Now let me assure you of this: Jesus loves us more, infinitely more, than we desire, more than we dare to dream of. Sometimes our dreams seem bold, almost absurd; nevertheless, they are far below reality... It is this very magnitude of God’s love that so frequently disconcerts us. We think: ‘It is an exaggeration to say God loves me like that. If not even I can love myself that way, how is it possible that God does so?... Through what strange phenomenon, through what inexplicable illusion do we Christians disquiet ourselves, knowing with the certainty of faith that a loving God bears us in His arms and surrounds us with His divine tenderness?

May God continue to surround Brother Stephen with his love.

Lines  from Only Jesus by Luis M. Martinez, D. D., trans. Sister Mary Daniel, B. V. M. , B. Herder, St. Louis, 1962. Photographs by Brother Brian.

Friday, May 8, 2015

Two Words

In this morning’s Gospel, Jesus uses two very significant two-syllable words. The first is “as”. "This is my commandment: Love one another as I love you." Jn 15:12 The cause of our Easter joy is that the strength of Jesus’ victory over sin and death is such that he has bestowed on us the capacity to love one another “as” he loves us. The second word is “if”. "You are my friends if you do what I command you." Jn 15:14 If we take up this challenge to love, we are caught up with him in the delight of fellowship and communion. We are his friends. And we abide in that communion still if when we fail we humbly accept him as reconciling love by acknowledging our sins and asking his forgiveness.
Reflection on today's Gospel by Father Timothy.

Tuesday, May 5, 2015

Gift of Peace

Each day at Mass before exchanging the kiss of peace, we commemorate Christ's gift of peace to his apostles and to us, a peace which makes sense and which, above all, grows in the context of a loving, brotherly community. But it is also the peace that can calm our troubled and fearful hearts as we each struggle against our own negative tendencies and against all those circumstances of life that seem to work against our best efforts. It is the deep down peace that we can count on when, with Christ, we are able to say that we are trying to "do just as the Father has commanded me."

Reflection for today's Gospel by Father Gabriel.

Monday, May 4, 2015

To Christ, With Christ, In Christ

Only God can bridge the gap between himself and us, and he does this through the gift of the Holy Spirit, who leads us to Christ. As Pope Francis points out, getting to know Christ better involves learning to think as Christ does- to join him in seeking what he seeks and loving what he loves.

Just as the branches “remain” in the vine, and the vine in the branches, so our heart is rooted in the mystery of God. We have a life which wells up in us from a source too deep for us to plumb. We have a heart that is not just created by God and then abandoned to us for us to make the most of; we have a heart which is constantly being created and sustained by the newness of the life of God, just like fruitful branches on a vine.

The Good News is that Christ-in-us draws us into himself. In the Holy Spirit, we share in Christ’s personal existence, which is the Life of our life. The vital exchange between God and us established on that first Pentecost continues throughout time. This does not mean that we merely think of Christ or lovingly cherish his image; what exists in us is the living reality of Jesus. As St. Paul confesses, “Our life is now hidden with Christ in God.” Each personal encounter with Christ means allowing him to live and work in us. Even more he invites us to love as he loves. There is no deeper love than to go to the point of giving oneself for God and for others, holding nothing back of ourselves for ourselves. Whoever lives a life rooted in God chooses to love in this way. A heart resolved to love will radiate goodness without limits.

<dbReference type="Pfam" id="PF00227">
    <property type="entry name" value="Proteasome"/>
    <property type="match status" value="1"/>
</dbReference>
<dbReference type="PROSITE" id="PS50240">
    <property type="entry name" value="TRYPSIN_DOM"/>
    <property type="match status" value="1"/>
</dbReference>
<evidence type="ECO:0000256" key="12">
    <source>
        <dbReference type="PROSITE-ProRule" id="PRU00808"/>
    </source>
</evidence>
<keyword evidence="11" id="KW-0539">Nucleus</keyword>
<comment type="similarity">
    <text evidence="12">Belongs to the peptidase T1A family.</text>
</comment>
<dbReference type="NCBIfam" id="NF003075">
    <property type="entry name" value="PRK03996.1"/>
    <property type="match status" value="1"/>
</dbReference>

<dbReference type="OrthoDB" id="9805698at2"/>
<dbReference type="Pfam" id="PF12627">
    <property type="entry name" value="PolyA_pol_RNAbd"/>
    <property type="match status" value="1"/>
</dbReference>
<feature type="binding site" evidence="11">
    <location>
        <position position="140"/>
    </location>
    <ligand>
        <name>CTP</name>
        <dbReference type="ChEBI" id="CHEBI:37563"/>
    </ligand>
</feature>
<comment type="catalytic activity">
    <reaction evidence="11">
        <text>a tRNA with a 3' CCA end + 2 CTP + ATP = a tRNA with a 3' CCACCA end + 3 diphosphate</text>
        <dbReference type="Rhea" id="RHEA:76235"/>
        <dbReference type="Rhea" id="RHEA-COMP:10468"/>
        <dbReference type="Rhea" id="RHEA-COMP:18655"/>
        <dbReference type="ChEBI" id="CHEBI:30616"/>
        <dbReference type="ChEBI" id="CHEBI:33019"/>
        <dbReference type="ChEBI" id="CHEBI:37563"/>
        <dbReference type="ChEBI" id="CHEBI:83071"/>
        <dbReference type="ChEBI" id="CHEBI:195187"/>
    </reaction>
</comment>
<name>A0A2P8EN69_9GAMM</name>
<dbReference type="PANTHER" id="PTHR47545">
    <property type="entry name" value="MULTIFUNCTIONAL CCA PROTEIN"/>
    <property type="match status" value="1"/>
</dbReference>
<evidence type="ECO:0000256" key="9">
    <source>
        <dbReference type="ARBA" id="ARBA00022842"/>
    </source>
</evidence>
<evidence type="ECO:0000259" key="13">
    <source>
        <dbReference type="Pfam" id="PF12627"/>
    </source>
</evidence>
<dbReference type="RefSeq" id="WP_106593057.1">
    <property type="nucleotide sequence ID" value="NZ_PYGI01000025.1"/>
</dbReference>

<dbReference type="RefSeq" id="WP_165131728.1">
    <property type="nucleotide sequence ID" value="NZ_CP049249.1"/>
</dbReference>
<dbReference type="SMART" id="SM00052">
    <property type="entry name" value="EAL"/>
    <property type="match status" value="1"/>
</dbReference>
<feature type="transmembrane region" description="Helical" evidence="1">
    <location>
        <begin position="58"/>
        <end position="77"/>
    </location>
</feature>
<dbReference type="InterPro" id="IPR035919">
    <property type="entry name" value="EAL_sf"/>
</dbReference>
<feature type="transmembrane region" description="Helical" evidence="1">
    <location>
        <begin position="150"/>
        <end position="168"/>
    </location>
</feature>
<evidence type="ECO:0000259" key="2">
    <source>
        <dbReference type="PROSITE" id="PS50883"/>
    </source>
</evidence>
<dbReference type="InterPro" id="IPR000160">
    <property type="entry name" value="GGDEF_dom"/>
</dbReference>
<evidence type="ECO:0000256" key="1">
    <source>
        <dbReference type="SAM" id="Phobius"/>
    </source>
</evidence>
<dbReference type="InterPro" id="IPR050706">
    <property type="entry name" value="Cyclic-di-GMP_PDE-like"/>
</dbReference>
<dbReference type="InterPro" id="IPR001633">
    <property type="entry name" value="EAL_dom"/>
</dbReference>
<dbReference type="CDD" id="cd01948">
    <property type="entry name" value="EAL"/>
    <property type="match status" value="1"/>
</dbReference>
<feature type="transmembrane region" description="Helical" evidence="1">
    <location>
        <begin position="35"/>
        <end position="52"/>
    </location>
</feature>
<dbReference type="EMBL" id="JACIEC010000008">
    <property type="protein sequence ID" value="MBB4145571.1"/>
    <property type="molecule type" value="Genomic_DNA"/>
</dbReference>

For our part, I suggest three things as our response to Christ living and “remaining” in us:

The only sure way to renew a real friendship with Christ, is to “remain” in him. He alone, the “true Vine,” will keep us from becoming all “straggly and tangled, turned in on ourselves and getting in our own light.” Without him we can do nothing. With him we need not fear the future, for in the Risen Christ all things are “gathered up, things in heaven and things on earth.” Our life, our world, our “remaining,” are ever in his hands, and his is a tenderness that never disappoints.        

Photo by Brother Brian. Excerpts from Sunday's Homily by Father Dominic.                                                              

Saturday, May 2, 2015

Unity in Diversity

We are heartened as we read these words of Saint Bernard. Written centuries ago they still describe beautifully, accurately  life in our Abbey. Many monks serving the Lord Jesus with one heart and one mind in so many different ways. 
The monastery is truly a paradise, a region fortified with the rampart of discipline. It is a glorious thing to have men living together in the same house, following the same way of life. How good and pleasant it is when brothers live in unity. You will see one of them weeping for his sins, another rejoicing in the praise of God, another tending the needs of all, and another giving instruction to the rest. Here is one who is at prayer, another at reading. Here is one who is compassionate and another who inflicts penalties for sins. This one is aflame with love and that one is valiant in humility. This one remains humble when everything goes well and the other one does not lose his nerve in difficulties. This one works very hard in active tasks while the other finds quiet in the practice of contemplation.